New Policy Strategy is Result of Ongoing Meetings between Oliver, Handlin & Stakeholders throughout NJ
An Assembly panel on Monday approved a bipartisan package of bills sponsored by Assemblywomen Sheila Oliver, Amy Handlin, Valerie Vainieri Huttle and Annette Quijano to combat abuse and fraud against the elderly and disabled in New Jersey.
The bipartisan legislation approved today is the result of ongoing discussions between former Speaker Oliver, Deputy Republican Leader Handlin and more than a dozen prominent stakeholder agencies and corporations from throughout the state. The bills are a legislative response to help senior citizens avoid being swindled by unscrupulous scammers.
The first bill (A-1120) would establish the “New Jersey Task Force on Abuse Against the Elderly and Disabled” and the second bill (A-590) would require the state to disseminate information to protect seniors against fraud.
“This type of abuse is particularly heartbreaking because it violates some of our most vulnerable and innocent populations,” said Oliver (D-Essex/Passaic). “As a compassionate society, we can and should be doing more to prevent this exploitation. That requires a concerted and continual effort by a wide variety of agencies and organizations, which these bills will bring together. Hopefully, this will also raise awareness amongst seniors of the many types of unsavory and predatory scammers that exist.”
“The best weapon to assist the elderly from being conned by predators is giving them useful tips on how these con artists operate,” said Handlin (R-Monmouth). “Many of these swindlers operate offshore and are difficult to apprehend. Senior citizens must be made aware of the tricks and devious ways they solicit money or obtain personal information. Scammers not only prey on the elderly and disabled, but any unsuspecting individual,” explained Handlin. “Regardless of education or business experience, everyone is a potential target. The worst thing to think is that it could never happen to you or a loved one.”
Specifically, the first bill, which is sponsored by Oliver, Handlin, Vainieri Huttle and Quijano, would create an 11-member task force that would be required to evaluate current policies that are designed to protect older adults and persons with disabilities from instances of abuse, neglect, and financial exploitation; identify any existing circumstances that might allow for the inadequate protection of this population; and develop recommendations for more effective and efficient legislation, policies, and strategies.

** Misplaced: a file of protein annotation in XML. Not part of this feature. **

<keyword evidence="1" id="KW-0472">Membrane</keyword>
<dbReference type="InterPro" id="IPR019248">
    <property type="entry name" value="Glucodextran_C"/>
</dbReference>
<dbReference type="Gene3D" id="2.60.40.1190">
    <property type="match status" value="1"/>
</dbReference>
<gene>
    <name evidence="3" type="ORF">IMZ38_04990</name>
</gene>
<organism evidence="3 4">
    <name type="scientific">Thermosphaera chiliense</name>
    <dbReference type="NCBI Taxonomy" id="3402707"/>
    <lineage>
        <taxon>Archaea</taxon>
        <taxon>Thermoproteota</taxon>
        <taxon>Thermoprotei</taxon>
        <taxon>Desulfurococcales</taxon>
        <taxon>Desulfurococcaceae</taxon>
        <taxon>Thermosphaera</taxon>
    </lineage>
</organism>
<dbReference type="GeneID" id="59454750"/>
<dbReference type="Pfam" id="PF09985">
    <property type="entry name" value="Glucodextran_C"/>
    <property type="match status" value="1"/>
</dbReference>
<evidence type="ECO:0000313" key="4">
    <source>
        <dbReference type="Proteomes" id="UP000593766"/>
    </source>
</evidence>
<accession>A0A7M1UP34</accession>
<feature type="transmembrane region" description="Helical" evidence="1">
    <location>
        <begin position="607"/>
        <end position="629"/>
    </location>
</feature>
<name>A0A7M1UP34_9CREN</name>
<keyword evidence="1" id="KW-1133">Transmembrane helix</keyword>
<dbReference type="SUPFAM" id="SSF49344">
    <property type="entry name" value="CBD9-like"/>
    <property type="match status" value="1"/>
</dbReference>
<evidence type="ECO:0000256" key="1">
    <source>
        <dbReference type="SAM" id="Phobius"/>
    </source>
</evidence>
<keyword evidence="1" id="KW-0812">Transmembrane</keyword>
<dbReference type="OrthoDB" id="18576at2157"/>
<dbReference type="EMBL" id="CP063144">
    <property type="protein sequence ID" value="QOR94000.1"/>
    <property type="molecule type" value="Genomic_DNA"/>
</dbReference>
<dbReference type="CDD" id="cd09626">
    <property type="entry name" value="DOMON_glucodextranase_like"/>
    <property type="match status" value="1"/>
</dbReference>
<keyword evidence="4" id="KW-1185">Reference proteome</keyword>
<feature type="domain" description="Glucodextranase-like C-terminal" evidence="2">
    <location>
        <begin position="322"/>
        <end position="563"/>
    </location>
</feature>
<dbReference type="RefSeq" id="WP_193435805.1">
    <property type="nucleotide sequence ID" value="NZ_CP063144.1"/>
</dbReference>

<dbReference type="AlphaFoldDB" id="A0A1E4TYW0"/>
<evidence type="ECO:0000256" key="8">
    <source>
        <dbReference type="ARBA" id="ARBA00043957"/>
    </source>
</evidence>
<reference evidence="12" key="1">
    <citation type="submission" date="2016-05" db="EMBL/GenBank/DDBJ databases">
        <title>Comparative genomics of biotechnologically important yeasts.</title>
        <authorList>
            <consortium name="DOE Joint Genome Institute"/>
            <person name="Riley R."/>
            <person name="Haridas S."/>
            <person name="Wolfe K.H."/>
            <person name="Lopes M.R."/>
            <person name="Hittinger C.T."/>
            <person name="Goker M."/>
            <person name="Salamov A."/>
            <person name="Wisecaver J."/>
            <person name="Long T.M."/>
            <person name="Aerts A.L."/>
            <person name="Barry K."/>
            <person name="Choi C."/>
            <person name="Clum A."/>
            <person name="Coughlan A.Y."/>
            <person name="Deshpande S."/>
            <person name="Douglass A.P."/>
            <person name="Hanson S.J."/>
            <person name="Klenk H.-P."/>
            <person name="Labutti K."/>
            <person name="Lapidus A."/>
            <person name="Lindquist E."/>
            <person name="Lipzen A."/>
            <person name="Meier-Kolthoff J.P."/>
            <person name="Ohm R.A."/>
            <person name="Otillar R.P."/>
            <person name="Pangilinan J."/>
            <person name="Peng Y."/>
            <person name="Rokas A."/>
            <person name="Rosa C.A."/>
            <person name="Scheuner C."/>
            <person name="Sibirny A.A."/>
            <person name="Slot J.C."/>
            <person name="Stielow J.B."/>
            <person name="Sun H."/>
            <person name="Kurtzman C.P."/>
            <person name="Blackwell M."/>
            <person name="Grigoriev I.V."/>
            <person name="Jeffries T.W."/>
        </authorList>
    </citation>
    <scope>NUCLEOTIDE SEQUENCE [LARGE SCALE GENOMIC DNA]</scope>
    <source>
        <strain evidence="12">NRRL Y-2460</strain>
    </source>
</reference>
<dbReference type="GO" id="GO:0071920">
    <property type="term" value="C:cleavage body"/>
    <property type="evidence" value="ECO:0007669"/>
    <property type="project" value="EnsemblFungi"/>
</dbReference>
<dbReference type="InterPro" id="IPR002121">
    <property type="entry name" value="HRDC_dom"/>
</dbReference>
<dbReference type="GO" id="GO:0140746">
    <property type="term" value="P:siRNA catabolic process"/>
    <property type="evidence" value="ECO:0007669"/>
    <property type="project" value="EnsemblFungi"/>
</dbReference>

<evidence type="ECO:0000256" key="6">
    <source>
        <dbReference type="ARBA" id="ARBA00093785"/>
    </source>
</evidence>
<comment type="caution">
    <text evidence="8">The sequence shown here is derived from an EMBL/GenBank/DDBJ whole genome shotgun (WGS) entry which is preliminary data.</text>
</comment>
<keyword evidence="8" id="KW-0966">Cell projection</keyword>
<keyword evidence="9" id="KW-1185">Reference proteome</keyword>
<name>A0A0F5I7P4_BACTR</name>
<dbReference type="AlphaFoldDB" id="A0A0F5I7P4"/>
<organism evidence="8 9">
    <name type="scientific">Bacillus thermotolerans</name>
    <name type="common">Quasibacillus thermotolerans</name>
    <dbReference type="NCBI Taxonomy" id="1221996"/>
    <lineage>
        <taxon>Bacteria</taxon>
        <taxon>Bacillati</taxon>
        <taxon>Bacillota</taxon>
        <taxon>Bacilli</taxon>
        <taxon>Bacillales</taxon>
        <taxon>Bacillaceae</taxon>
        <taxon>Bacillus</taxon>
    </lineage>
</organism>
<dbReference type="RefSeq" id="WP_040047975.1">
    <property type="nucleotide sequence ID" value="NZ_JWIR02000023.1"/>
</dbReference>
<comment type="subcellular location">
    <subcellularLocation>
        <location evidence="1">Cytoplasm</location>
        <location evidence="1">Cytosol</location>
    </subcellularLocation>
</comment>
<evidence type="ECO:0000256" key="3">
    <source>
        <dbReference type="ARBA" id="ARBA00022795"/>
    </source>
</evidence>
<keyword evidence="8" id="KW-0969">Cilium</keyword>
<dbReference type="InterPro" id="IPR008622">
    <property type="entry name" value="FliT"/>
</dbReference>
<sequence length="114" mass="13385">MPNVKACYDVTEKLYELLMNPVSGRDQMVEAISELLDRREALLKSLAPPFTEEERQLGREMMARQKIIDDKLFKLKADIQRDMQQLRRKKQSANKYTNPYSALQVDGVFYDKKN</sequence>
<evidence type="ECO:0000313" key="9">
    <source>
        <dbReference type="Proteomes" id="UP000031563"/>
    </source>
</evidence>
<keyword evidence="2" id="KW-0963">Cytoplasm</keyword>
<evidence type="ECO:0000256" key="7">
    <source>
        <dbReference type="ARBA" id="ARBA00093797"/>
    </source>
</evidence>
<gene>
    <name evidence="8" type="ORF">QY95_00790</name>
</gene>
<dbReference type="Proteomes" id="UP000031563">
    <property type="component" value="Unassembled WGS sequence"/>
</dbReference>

Within 12 months after the organizational meeting, the task force would be required to submit a written report to the Governor and the Legislature containing its findings and recommendations for legislative and other action that may be necessary to address and prevent the abuse, neglect, and financial exploitation of older adults and persons with disabilities.
“Combating physical and mental abuse has always been a paramount concern and now the Internet has opened the floodgates for many new types of predatory actions,” said Vainieri Huttle (D-Bergen). “Our hope is that this bill will lead to a comprehensive strategy to combat abuse against the elderly and disabled.”
“Unscrupulous predators exist in many forms. Sometimes, sadly, they may even be friends or family,” said Quijano (D-Union). “The goal of the taskforce is to create a multi-pronged approach to both protect the elderly and disabled and raise their level of awareness to they can help protect themselves.”
The National Center on Elder Abuse notes that this type of abuse can happen domestically by a spouse, caregiver or relative or institutionally at places like nursing homes, assisted living facilities, etc. According to the center, the most recent major studies on elder abuse reported that close to 10 percent of participants experienced physical abuse in the prior year, however one study estimated that only one in 14 cases ever comes to the attention of authorities. Moreover, major financial exploitation was self-reported at a rate of 41 per 1,000 surveyed.
The second bill, which is sponsored by Handlin and Oliver, would require the Director of the Division of Consumer Affairs to prepare a notice about fraudulent practices that affect senior citizens and requires the Commissioner of Human Services to ensure its distribution.
Under the bill, the notice must include, at a minimum, information to alert senior citizens about the different ways in which they may be contacted for, or lured into providing, information or funds for a fraudulent purpose, and the ways to prevent the loss of funds or identity theft.
Organizations that receive state funding from the Department of Human Services and send printed or electronic communications to senior citizens must include with their communications the notice prepared by the Division of Consumer Affairs.
Both bills were approved by the Assembly Human Services Committee, which is chaired by Vainieri Huttle.
Among the stakeholders that have met with Oliver and Handlin and offered their expertise or pledged their support on this issue are: AARP, Citizen Action, Barnabas Health Systems, NJ Black Issues Convention, Verizon, AT&T, Essex County Division on Senior Services, Sussex County Area on Aging, NJ National Academy of Elder Law Attorneys, NJ Food Council, NJ State Library, Garden State Pharmacy Owners, NJ Bankers’ Association, Rutgers School of Social Work, Valley National Bank and NJ Transit.
Oliver and Handlin hope to continue working with the group to devise more strategies to combat abuse against the elderly and disabled. The lawmakers urged individuals to read the following article for important information on how a person can protect themselves: “Top 10 Senior Scams and How to Avoid Them.”